The private sector has welcomed Government’s decision not to impose any new taxes in the 2023 Budget. However the sector is concerned about the lack of detail relating to several key measures intended to spur growth and improve efficiency in the public sector.
Responding to the budgetary proposals presented by Prime Minister Mia Mottley on Tuesday, Chairman of the Private Sector Association (BPSA) Trisha Tannis said there was “unanimous support for the announcement of no new imposition of taxes”.
“This is commendable by the Government of Barbados considering the challenges being experienced at both the domestic and corporate levels alike, the present inflationary environment, particularly against the context of the recent extension of the Social Compact,” said Tannis.
“Overall, the budgetary presentation was a highly-diversified statement which must now be carefully analysed for its impact and implementation effectiveness,” she said, while pledging the BPSA’s continued collaboration with stakeholders on national objectives for economic development.
However, Tannis said “There is also unanimity of thought that the absence of details pertaining to some of the measures announced presents an impediment to full analysis of the implementation and impact on businesses and the private sector.
“Whilst the BPSA welcomes all initiatives that improve the efficiency with which the Government of Barbados collects and secures tax revenue, serious concerns as to the operationalisation of these measures exist,” she said.
Mottley also announced a crackdown on the “misuse and abuse” of the duty-free system to plug millions of dollars in revenue losses. She said while there would be audits of the duty-free shopping sector, entities that benefit from concessions will be held to certain conditions.
However, with no details yet as to what the initiatives will look like, Tannis cautioned that “These measures must be implemented seamlessly so as to avoid compounding the present complexity of doing business in Barbados.
“In addition, we recommend clarity in regards to what aspects of the recommendations surrounding the amendment to the Customs Act were accepted, as this will have implications on how various tax structures are applied in the near future,” she added.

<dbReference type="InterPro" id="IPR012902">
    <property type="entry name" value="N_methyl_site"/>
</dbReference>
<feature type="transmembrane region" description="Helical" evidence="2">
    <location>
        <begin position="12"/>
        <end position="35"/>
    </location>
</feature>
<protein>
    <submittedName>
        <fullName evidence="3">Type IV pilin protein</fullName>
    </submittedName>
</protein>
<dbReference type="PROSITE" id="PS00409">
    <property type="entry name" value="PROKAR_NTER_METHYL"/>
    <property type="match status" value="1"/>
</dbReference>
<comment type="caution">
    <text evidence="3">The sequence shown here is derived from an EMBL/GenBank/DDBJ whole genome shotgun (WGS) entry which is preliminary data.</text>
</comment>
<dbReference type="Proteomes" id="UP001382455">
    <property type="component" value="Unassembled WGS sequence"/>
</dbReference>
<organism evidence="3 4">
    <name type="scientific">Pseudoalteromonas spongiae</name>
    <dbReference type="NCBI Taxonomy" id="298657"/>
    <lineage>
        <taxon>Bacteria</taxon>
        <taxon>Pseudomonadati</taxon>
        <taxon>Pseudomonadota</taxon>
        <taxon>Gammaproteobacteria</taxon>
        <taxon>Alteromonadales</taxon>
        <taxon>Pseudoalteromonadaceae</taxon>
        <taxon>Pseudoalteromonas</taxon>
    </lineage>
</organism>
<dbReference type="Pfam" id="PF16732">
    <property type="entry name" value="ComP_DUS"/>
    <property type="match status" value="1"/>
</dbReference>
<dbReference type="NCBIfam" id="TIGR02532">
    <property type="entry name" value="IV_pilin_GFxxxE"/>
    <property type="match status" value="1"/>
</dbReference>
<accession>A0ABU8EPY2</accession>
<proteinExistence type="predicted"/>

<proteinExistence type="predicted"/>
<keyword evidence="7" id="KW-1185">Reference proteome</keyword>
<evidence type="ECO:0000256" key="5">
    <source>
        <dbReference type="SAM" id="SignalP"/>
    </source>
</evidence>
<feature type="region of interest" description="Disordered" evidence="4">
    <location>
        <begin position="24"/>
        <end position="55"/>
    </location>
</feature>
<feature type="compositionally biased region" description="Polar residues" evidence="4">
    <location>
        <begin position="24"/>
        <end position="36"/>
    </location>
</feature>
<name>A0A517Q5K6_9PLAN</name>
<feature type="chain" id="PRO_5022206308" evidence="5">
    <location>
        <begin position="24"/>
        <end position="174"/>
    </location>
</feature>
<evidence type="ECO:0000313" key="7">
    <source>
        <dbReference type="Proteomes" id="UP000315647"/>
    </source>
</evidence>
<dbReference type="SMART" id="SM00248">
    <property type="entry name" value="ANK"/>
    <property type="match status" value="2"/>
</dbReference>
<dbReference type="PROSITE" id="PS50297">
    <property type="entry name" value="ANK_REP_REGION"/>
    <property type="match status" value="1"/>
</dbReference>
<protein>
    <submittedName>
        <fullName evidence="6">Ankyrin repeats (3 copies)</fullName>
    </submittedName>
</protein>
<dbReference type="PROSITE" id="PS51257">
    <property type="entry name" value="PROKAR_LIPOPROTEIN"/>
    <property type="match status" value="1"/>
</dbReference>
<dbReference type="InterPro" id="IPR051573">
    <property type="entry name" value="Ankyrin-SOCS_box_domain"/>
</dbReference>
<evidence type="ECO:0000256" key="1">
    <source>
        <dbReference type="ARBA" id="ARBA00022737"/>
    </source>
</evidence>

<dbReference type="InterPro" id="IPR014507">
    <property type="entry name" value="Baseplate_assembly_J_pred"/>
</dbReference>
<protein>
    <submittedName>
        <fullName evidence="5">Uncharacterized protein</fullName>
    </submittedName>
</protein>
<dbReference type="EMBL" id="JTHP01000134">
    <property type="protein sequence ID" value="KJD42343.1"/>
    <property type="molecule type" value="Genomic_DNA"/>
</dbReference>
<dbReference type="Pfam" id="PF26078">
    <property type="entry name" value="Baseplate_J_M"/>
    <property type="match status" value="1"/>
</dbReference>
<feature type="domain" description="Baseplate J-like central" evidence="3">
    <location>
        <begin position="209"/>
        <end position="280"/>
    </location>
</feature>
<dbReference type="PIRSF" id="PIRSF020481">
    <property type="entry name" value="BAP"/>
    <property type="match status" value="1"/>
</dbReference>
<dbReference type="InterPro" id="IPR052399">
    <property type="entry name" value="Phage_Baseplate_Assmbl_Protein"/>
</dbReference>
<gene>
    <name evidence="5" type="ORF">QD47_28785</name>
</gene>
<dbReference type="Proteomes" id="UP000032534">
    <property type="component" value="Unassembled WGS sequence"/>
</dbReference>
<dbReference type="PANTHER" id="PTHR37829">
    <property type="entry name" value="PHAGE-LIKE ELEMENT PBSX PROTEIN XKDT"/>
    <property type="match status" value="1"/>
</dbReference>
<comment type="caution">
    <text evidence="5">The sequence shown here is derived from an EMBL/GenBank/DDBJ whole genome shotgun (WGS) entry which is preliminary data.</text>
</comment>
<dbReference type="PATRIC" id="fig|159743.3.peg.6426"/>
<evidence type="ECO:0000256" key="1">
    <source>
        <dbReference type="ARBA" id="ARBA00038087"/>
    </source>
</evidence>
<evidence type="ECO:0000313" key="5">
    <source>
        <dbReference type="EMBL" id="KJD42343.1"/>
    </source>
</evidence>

She noted that while the private sector has been privileged to “some aspects of state-owned enterprises reforms, a more detailed update as well as progress and impact on the budgetary estimates would have been preferred given the critical role that these reforms must play in rehabilitating the macro-economic performance of the country”.
Tannis argued that the overall framework to promote growth was not clearly identified in the budget, though indicating that the need for growth was well articulated.
She said the private sector appreciated the service sector oriented focus on the film industry and anticipated the identification of further measures to expand on the platform provided by the Government in the budget.
“We also encourage the accumulation and publication of more accurate data so that the assessment of economic output and income, particularly on the contribution of the services sectors, can be comprehensively assessed and published,” she said.
The private sector leader applauded the Mottley-led administration for efforts towards the training of young people, but cautioned that this must be free of political interference and bias.
“It is also critical that the systems and processes where challenge has been identified in the civil service, also be addressed for this initiative to have the best possible opportunity to succeed,” she added.
Tannis said the BPSA was of the view that Government’s plan to establish a Unit Trust and planned payday for over 5,400 Series B bondholders should help restore domestic confidence in the local capital market.
“We also highlight the fact that the commercial banking sector has signalled its intent to take the lead in this effort and participate in the local capital market more significantly after the restructuring of its debt portfolio in 2018,” said Tannis.
“The BPSA notes the continuing challenges as it relates to securing non-concessional international financing due to the non-investment grade of sovereign debt instruments,” she added.
She said the private sector did anticipate a focus on measures to promote tax efficiency as well as the challenge thrown out to the Social Partnership subcommittee to lead the implementation of a 24-hour economy by 2024.
Meanwhile, President of the Barbados Chamber of Commerce and Industry (BCCI) Anthony Branker described the 2023 Budget as “reasonable and quite fair”.
He said what stood out for him was the theme of transformation and training of young people.
“To me that is visionary. She also spoke about the investment in our infrastructure and innovation. That too, also speaks to where she sees the island, not this year or next year, but certainly in another five to ten years,” said Branker.
He told Barbados TODAY that he also welcomed news of the planned investment in several projects expected to begin this year.
He noted that the extension of the ease in Excise Tax and Value Added Tax on electric and hybrid vehicles was necessary given the difficulties associated with the importation of those vehicles.
“We are depending on external sources to supply us with a lot of what we need and it is not that easy,” said Branker.
He welcomed the government’s planned crackdown on the duty-free sector to limit revenue loss, saying “I think the government intends to tighten up on its tax collection which is something that we should expect and appreciate.”
While some critics have suggested that measures should have been announced to address the island’s high debt to GDP ratio, which stands at just over 120 per cent, Branker said there was no need for alarm.
He said he was particularly pleased that the island’s foreign exchange reserves had reached an all-time high of $2.99 billion.